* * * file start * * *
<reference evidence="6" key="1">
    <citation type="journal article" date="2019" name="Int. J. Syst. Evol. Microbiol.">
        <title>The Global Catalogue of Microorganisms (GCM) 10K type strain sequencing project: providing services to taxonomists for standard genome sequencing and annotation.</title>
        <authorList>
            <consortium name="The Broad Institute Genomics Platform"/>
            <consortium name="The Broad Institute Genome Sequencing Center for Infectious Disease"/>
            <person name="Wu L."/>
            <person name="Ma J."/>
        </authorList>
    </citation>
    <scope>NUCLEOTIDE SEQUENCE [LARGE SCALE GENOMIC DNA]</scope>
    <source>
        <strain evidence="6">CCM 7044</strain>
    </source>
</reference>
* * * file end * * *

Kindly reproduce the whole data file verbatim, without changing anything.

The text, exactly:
<reference evidence="6" key="1">
    <citation type="journal article" date="2019" name="Int. J. Syst. Evol. Microbiol.">
        <title>The Global Catalogue of Microorganisms (GCM) 10K type strain sequencing project: providing services to taxonomists for standard genome sequencing and annotation.</title>
        <authorList>
            <consortium name="The Broad Institute Genomics Platform"/>
            <consortium name="The Broad Institute Genome Sequencing Center for Infectious Disease"/>
            <person name="Wu L."/>
            <person name="Ma J."/>
        </authorList>
    </citation>
    <scope>NUCLEOTIDE SEQUENCE [LARGE SCALE GENOMIC DNA]</scope>
    <source>
        <strain evidence="6">CCM 7044</strain>
    </source>
</reference>